For Immediate Release: December 20, 2018
Ben Gann, (202) 367-1169
NLBMDA Applauds Adoption of
Tall Wood Building Construction Standards
[Washington DC] – The National Lumber and Building Material Dealers Association (NLBMDA) applauds the announcement yesterday from the International Code Council (ICC) that all 14 tall wood building code change proposals passed through the Online Governmental Consensus Vote (OGCV). This means that the mass timber code changes will be incorporated into the ICC’s 2021 edition of the International Building Code (IBC). NLBMDA supports building codes that allow for tall wood buildings and has advocated for increased research and development of mass timber construction.
Updated every three years, the IBC is considered a baseline for building codes, although the building code landscape is uneven and jurisdictions do use older versions of the IBC. The 2018 IBC, which is the current edition, was published in November 2017, and the 2021 IBC that will include the tall wood building code changes, is scheduled to be published in November 2020.
The ICC established an Ad Hoc Committee on Tall Wood Buildings in December 2015 to study the science of tall wood buildings and take action to develop and submit code change proposals. After studying the issue for two years, including conducting fire prevention tests at the Bureau of Alcohol, Tobacco, Firearms and Explosives (ATF) Fire Research Laboratory, the Ad Hoc Committee recommended 14 code proposal changes.
“The announcement today by the ICC is an important step in giving builders, designers, and jurisdictions the confidence to pursue mass timber construction projects,” said NLBMDA President and CEO Jonathan Paine. “Tall wood buildings have been thoroughly researched and proven to be a safe, sustainable, and cost-effective method of construction.”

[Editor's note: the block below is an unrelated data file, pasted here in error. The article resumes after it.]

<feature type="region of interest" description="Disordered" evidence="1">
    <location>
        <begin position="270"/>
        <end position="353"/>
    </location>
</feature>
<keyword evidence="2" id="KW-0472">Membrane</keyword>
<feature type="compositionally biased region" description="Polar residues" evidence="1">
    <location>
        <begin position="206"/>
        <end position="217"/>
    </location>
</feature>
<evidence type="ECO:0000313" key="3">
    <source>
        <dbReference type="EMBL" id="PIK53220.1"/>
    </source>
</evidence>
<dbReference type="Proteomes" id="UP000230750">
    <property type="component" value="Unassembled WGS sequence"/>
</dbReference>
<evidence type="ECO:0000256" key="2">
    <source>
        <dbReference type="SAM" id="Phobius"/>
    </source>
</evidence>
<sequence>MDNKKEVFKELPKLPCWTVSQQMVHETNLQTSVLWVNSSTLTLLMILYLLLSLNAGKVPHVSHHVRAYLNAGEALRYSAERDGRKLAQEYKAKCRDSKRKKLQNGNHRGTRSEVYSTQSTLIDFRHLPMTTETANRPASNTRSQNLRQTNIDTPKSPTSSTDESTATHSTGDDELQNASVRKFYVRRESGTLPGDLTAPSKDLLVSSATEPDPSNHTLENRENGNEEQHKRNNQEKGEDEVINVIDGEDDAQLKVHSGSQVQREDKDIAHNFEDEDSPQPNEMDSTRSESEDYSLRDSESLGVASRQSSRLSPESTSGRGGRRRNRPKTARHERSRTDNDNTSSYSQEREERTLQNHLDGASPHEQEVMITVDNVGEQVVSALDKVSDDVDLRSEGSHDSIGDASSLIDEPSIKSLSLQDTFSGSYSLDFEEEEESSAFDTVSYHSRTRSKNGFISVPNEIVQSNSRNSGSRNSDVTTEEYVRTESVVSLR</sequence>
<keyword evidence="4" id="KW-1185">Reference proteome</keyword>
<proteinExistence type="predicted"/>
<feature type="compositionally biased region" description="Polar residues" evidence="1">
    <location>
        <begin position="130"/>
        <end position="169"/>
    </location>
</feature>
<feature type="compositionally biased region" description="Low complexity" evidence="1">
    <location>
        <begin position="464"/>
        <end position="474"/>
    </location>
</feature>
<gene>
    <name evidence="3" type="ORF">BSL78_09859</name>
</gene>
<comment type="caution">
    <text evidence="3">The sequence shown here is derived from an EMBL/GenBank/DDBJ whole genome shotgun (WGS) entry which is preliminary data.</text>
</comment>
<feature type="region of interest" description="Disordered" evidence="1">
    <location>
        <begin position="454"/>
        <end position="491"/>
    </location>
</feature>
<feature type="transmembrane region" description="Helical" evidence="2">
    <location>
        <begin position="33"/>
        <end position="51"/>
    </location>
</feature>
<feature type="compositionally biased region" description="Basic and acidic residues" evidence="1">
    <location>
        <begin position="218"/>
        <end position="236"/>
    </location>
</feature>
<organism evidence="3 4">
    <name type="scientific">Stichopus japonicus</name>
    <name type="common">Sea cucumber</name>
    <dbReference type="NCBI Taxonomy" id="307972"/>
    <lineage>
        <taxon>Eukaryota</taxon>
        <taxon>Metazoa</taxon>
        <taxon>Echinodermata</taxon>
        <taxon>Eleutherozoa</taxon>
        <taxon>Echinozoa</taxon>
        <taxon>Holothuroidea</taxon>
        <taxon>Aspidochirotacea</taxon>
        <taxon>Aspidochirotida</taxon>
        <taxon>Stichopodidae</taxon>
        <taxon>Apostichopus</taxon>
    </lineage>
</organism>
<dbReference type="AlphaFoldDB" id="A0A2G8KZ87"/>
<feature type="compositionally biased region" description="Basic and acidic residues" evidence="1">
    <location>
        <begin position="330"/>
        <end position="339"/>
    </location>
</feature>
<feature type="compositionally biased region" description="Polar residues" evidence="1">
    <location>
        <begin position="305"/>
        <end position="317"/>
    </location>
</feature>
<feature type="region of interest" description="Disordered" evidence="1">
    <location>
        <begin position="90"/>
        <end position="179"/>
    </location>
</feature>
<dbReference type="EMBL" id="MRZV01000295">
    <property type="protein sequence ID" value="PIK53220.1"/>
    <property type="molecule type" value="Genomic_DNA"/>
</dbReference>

Although the ICC announcement will not cause most jurisdictions to adopt the mass timber construction changes right away, they can begin the process of adopting the changes into their local building codes. This year, Oregon became the first state to adopt language allowing for construction of tall wood buildings between eight and 18 stories.
The National Lumber and Building Material Dealers Association (NLBMDA) represents its members in the national public policy arena, with emphasis on efforts to 1) promote the industry and educate legislators and public policy personnel; and 2) assist legislative, regulatory, standard-setting and other government or private bodies in the development of laws, regulations and policies affecting lumber and building material dealers, its customers and suppliers. Founded in 1917, the association has over 6,000 members operating single or multiple lumber yards and component plants serving homebuilders, subcontractors, general contractors, and consumers in the new construction, repair and remodeling of residential and light commercial